The long-raging and complex debate about housing finance policy basically boils down to two issues: first, how much risk should there be in the system, and second, who should bear it? Previous posts have addressed the use of big data in looking at the first issue by examining the trade-off between credit standards and delinquencies. With regards to the distribution of risk, the topmost issue is the breakdown between the public and private sectors. This note approaches the second question by looking at the market shares of a government agency, FHA, vs that of the GSEs, which represent a mixture of public and private risk.
The competitiveness of one agency vs another is a multifaceted subject, as there are multiple aspects to their interaction. Among other approaches, they may compete via price (insurance fees) or via loan underwriting standards or product innovation. To launch this analysis, we just look at relative prices for purchase loans. As a proxy for price, we compare the weighted average coupon (WAC) between FHA and conforming loans in this category:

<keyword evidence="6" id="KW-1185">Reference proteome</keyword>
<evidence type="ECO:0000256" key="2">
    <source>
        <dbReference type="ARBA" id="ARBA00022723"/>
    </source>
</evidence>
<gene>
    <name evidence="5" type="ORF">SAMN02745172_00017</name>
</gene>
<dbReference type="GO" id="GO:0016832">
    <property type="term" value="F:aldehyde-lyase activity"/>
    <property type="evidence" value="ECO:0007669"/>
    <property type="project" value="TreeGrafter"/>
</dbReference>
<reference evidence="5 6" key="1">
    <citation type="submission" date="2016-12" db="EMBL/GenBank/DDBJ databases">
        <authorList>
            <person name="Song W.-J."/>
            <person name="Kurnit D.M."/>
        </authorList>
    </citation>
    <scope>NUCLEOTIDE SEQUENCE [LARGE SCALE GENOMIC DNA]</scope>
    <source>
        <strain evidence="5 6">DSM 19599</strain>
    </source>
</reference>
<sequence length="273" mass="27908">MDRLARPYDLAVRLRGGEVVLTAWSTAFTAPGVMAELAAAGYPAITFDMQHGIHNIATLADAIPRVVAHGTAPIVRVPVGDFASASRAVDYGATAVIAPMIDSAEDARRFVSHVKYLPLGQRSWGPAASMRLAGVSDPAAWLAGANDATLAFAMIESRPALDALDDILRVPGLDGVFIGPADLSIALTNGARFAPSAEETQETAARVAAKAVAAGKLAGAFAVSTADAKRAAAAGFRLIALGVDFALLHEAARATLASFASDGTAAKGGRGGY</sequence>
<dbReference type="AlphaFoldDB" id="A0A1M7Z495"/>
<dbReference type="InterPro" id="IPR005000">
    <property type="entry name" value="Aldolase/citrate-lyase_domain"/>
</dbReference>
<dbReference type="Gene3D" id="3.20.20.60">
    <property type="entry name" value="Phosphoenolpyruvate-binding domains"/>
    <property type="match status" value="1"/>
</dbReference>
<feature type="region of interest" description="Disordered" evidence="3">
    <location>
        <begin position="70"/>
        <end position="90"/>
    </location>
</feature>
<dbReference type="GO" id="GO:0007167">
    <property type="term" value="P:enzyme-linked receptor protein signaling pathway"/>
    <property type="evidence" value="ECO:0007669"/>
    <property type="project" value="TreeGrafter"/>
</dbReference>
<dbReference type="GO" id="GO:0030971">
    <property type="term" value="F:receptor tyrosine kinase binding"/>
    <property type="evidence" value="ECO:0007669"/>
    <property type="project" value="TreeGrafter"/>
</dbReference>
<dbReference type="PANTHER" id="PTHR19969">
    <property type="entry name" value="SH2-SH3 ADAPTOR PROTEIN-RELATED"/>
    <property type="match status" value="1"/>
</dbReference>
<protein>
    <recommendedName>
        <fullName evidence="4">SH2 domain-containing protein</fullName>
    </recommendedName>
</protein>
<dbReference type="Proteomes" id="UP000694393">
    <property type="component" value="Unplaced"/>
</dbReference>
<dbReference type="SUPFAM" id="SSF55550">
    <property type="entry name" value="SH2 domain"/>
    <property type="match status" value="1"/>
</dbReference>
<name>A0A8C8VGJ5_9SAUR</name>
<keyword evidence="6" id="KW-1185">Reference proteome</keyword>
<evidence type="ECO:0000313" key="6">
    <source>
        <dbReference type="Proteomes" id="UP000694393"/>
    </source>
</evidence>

It’s important to note that FHA is one of several guarantors for loans that are securitized in Ginnie Mae pools. The other major such guarantor is the Veterans Administration, which so far this year has insured about 2/3 of the dollar volume of purchase loans as FHA. The VA program has a very different structure than that of FHA, and is excluded from this analysis. Fannie Mae and Freddie Mac are both guarantor and securitizer of loans delivered to them.